On being a Digital Leader

Childnet has been in the news recently. In response to international governmental pressure on tech companies, Facebook recently announced a welcome but frankly rather modest amount of support for Childnet and The Diana Award to fund anti-online bullying training in secondary schools. Childnet has already been active in primary schools for a year with their Digital Leaders programme. Given the complexity and intractability of the dangers that children face online, an initiative like Digital Leaders – which involves giving older children a role in leading and inspiring their younger peers around the use of digital media – seems both hugely necessary and sadly insufficient.

I’m lucky enough to send my kids to one of the most impressive primary schools in the country, where my elder son has just finished year 6 before moving on to secondary. He was recruited on to the Digital Leaders scheme, one of an initial cohort of six year 6s and four year 5s selected from huge London year groups.

I thought it would be worth hearing his experiences of the scheme directly from him, so I asked him a few questions:

What is the Digital Leaders scheme?

It’s a programme where students who are good with computing have the chance to help out children in younger years of the school with computing, teach children about online safety, how to use computers and technology.

Why did you want to be involved with Digital Leaders?

Shall I be honest?

Yeah, just be honest!

Because the logo looked cool.

Was there anything else?

You gain popularity with the little kids.

What did you end up doing as a Digital Leader? Was it what you were expecting when you started?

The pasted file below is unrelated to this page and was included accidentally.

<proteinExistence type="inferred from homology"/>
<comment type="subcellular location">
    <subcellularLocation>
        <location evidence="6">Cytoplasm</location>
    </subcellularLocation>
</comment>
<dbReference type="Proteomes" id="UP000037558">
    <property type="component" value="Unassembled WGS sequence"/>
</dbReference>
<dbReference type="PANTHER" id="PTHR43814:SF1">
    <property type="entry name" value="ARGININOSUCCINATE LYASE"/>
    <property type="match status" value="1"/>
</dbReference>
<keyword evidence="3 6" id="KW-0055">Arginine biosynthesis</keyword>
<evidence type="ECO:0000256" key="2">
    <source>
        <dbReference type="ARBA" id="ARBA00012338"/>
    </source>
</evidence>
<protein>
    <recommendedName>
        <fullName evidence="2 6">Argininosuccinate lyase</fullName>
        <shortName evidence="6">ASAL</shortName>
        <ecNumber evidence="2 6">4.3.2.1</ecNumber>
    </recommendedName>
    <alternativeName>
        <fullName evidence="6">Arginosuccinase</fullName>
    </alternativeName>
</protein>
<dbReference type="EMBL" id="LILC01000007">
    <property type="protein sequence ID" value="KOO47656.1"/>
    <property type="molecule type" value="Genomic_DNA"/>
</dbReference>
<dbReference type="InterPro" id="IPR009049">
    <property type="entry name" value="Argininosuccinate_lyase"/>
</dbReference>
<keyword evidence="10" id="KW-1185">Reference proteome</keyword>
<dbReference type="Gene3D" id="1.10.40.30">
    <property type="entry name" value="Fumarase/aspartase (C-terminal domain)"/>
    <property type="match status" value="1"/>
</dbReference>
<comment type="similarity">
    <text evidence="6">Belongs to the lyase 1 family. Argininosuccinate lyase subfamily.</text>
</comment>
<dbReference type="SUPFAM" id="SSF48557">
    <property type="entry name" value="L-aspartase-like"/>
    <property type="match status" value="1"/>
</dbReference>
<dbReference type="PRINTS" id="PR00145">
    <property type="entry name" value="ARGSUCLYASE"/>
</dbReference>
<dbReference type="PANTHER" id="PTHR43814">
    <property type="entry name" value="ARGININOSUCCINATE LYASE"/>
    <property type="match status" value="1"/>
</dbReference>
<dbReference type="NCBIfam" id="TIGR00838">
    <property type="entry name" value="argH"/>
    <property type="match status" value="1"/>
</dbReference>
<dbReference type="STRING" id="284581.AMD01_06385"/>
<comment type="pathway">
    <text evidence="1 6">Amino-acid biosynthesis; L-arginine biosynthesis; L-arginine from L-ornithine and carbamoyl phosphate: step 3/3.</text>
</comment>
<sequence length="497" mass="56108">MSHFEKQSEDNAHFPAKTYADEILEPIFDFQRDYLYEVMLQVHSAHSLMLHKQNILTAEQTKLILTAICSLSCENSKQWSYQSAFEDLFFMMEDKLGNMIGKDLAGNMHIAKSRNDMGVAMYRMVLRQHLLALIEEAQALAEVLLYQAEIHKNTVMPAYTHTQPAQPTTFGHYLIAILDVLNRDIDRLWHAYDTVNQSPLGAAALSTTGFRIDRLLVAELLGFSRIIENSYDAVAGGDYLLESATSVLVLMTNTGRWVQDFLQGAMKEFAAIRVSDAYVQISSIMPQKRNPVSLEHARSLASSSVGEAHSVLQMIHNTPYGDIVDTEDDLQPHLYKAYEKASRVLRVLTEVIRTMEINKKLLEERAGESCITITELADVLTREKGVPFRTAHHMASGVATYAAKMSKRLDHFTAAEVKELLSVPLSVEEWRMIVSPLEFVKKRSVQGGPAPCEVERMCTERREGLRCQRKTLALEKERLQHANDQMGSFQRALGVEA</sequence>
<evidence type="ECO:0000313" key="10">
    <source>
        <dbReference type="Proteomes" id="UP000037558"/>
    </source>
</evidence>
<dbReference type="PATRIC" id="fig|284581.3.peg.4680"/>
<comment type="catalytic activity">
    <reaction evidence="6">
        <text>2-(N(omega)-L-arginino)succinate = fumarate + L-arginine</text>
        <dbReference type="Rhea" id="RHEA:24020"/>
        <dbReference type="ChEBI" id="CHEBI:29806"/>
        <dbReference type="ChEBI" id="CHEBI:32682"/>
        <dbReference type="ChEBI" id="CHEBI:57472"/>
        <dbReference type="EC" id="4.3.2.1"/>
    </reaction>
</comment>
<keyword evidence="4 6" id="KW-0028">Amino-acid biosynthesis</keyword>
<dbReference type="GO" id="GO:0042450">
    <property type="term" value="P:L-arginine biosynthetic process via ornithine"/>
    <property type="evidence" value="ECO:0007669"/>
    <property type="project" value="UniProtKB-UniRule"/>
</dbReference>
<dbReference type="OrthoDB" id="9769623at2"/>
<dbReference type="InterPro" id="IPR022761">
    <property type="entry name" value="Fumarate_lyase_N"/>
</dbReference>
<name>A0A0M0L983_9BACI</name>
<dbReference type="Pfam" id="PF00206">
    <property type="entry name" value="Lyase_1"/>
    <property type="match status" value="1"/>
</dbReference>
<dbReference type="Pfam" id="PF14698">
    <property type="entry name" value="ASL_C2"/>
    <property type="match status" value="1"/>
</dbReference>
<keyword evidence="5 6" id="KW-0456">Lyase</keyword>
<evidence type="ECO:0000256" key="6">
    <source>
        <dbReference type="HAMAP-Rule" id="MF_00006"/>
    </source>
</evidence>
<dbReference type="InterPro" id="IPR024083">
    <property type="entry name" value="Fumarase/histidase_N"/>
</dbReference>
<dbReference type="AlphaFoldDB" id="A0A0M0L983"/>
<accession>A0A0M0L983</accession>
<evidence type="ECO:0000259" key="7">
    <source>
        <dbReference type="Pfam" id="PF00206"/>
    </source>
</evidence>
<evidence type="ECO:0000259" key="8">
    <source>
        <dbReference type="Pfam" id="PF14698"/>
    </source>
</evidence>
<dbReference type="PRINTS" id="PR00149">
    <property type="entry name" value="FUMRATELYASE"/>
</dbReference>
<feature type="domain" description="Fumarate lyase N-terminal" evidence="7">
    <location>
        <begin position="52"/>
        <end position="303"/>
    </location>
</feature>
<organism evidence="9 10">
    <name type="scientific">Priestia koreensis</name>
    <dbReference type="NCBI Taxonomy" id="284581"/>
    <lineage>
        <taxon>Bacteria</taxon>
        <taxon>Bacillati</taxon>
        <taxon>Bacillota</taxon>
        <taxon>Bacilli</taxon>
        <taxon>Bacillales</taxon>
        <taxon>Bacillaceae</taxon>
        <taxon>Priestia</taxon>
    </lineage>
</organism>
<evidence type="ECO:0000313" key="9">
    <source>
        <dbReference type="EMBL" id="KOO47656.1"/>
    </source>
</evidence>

I didn’t think I’d be missing out lessons. But most of the time that was actually quite fun! It was mainly what I expected – going to meetings after school on Mondays, learning about online safety, teaching kids coding, Powerpoint, other stuff like that. If they needed help, the teacher would help them, and we would help them. We’d be going around and checking.

So were you teaching the same stuff as you’d learned from teachers in the ICT lessons?

Yeah. But also we were teaching kids knowledge that we hadn’t learned from the teachers – about a digital footprint, where, wherever you go – let’s say there’s ‘Incognito’ mode in Google: you’re incognito to everyone else but Google can still track what you’re doing. And you have loads of your information just sold to the highest bidder, and lots of people have your information because you leave a digital footprint. The teachers never taught us that.

Also there was a really fun day once where everyone in the school got to try on VR headsets – like, proper VR headsets – and look around, and we were doing digital leading then but we were just doing it for year 2, so basically all we did was just do it for longer and with other stuff. So I was missing art to play on a VR headset.

Sounds like your dream come true! What were your favourite parts of the job?

The meetings after school on Mondays were fun – just mainly chatting, learning about online safety. And chatting with the little kids in their lessons was quite nice. It’s nice helping them but they’re also just nice to talk to.

How do you think Digital Leaders could be done better?

Mainly in the meetings we were just focusing on online safety. There was nothing like tips on how to code well, though we helped the younger kids with that. Also we did get on to using Micro:bit in the last two sessions.

So in your Monday meetings you would have liked to learn more skills for yourself as a digital leader?

Yeah, so then we could give them to other kids.

So you felt like it was all a focus on safety.

Yes. I mean, that’s important as well, but…

And in talking about the digital footprint, was it all about safety, or was there anything about how you might want to have a digital footprint of a certain sort?

No, I don’t really think so. I think Mr M was getting on to that towards the end of the year but then we just left for year 7. I think he’s probably teaching that to the year 6s now.

So he was working it out as he went along as well, because it was the first year of the scheme?

Yeah.

And what do you think you learned from doing it?

Obviously some computing skills in online safety but also good collaborating with younger years. I’d really recommend it to other schools as well. There’s a leaderboard for who can get the most points – a Childnet thing – out of the, is it tens of thousands of schools in the UK?, only 300 were on the list at all. Every school that was participating was on that list.